BC company fined $60k in Canada's largest-ever shark fin forfeiture

May 19 2021, 7:27 pm

A BC-based trading company has been fined $60,000 for the illegal import of 434 kg of fins from a threatened shark species.

According to the federal environment ministry, Kiu Yick Trading Co. Ltd. was sentenced to pay the fine after pleading guilty to unlawfully importing species protected under the Convention on International Trade in Endangered Species (CITES), in contravention of the Wild Animal and Plant Protection and Regulation of International and Interprovincial Trade Act.

The charge stemmed from an investigation by Environment and Climate Change Canada (ECCC) which found that, in February 2018, Kiu Yick Trading Co. Ltd. had unlawfully imported several thousand Carcharhinus falciformis (silky shark) fins, a species protected by CITES.

The shipment was declared as blue shark (Prionace glauca) fins, which may be lawfully imported without a CITES permit. Silky sharks, however, have been listed as a threatened species in the Wild Animal and Plant Trade Regulations since October 2017.

As such, a CITES export permit from Hong Kong was required for all silky shark fins contained in the shipment, but no permit was presented.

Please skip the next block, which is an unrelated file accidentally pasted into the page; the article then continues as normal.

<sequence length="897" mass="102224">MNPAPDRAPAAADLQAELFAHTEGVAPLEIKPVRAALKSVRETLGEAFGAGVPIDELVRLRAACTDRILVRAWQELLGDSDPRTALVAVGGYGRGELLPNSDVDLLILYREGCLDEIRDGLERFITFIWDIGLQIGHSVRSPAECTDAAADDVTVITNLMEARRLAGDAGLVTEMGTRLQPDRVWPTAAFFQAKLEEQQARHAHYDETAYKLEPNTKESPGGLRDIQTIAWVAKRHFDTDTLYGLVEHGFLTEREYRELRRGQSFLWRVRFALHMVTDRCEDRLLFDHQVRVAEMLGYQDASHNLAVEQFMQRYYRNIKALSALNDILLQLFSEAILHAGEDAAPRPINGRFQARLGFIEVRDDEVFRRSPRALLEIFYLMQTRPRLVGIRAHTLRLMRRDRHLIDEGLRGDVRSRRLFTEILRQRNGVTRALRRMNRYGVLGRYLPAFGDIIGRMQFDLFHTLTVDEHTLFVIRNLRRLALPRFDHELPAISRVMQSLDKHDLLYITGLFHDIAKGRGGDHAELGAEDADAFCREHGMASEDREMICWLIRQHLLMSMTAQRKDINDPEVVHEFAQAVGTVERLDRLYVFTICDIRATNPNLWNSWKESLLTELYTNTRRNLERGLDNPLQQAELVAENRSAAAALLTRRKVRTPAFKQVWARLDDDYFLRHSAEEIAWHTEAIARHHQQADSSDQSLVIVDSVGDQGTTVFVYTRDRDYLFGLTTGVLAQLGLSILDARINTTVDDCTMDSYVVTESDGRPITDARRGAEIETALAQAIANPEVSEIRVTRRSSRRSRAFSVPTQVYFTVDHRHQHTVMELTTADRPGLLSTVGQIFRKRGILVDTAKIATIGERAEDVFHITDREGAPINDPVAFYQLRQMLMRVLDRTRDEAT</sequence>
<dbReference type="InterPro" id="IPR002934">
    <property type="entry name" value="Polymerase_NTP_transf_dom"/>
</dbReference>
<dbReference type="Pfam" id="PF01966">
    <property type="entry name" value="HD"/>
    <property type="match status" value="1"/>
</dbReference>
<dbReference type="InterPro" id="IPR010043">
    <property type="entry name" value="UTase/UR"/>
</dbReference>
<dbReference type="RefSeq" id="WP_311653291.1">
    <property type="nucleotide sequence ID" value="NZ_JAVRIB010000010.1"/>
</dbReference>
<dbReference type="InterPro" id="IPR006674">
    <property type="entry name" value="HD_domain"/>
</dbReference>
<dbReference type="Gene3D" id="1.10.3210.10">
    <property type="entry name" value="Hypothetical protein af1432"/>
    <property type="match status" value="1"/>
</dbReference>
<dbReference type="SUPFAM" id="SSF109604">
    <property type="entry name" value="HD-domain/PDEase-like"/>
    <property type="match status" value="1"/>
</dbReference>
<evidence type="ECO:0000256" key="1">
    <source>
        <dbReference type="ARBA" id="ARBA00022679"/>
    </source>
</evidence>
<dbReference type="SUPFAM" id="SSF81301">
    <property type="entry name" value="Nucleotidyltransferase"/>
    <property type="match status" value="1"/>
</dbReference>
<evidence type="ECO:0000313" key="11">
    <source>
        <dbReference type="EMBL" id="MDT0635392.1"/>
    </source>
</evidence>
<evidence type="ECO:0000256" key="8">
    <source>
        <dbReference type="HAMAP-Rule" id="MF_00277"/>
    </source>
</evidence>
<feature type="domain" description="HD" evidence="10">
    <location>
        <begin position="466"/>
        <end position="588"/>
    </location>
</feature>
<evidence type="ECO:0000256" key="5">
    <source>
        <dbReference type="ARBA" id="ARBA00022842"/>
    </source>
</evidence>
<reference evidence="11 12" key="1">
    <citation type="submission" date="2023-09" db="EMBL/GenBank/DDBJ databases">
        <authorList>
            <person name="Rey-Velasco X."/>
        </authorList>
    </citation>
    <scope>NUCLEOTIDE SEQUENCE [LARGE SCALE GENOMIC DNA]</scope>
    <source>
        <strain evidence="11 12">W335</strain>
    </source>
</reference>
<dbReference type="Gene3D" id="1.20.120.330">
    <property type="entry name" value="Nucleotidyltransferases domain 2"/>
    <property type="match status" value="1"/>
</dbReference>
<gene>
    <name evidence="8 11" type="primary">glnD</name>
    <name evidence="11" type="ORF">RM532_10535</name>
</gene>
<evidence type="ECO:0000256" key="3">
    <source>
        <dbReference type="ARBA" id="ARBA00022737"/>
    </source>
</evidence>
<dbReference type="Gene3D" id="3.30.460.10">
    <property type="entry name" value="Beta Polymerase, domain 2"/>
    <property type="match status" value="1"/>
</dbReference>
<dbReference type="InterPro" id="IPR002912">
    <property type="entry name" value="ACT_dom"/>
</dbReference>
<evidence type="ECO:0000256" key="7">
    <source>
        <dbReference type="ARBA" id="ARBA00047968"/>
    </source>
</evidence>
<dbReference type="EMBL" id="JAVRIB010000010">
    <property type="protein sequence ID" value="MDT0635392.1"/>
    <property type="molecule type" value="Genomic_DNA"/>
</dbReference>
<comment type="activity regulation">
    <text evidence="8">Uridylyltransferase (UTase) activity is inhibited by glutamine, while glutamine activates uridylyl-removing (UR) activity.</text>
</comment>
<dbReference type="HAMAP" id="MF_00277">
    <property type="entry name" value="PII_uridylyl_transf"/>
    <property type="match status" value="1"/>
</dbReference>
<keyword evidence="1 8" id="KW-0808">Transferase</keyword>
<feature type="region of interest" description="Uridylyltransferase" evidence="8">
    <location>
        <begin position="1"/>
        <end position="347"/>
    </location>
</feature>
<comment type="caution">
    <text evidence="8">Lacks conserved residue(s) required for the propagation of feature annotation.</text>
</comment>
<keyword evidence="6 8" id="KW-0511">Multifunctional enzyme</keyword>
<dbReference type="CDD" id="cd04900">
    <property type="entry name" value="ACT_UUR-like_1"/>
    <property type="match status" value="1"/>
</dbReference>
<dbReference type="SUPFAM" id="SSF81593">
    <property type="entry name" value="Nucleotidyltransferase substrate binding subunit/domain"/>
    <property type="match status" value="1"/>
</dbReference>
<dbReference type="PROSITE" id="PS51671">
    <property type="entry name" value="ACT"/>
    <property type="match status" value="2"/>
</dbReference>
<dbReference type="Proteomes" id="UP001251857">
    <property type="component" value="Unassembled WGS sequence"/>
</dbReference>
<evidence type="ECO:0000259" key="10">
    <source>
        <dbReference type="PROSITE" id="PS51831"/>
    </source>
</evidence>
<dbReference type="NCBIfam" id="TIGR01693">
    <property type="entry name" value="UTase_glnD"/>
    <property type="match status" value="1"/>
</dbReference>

Enforcement officers with ECCC inspected the shipment, detaining nearly half of the boxes of shark fin to conduct DNA testing to confirm the species.

The results of the testing indicated that more than 65% of the shark fins sampled were CITES-protected silky shark.

The other fins were identified as blue shark and shortfin mako shark (Isurus oxyrinchus), both of which were non-CITES species at the time. (The shortfin mako has since been CITES-listed.)

After this testing, the lawfully imported fins were returned to the importer while 13 boxes of silky shark fins were detained for investigation.

In addition to the fine, the court also ordered that 13 boxes of silky shark fins, weighing approximately 434 kg, be forfeited to the Crown.

In total, ECC estimates that these boxes could represent up to 3, 185 individual sharks adding that this is believed to be the largest forfeiture of shark fins in Canada to date.

Eric ZimmerEric Zimmer

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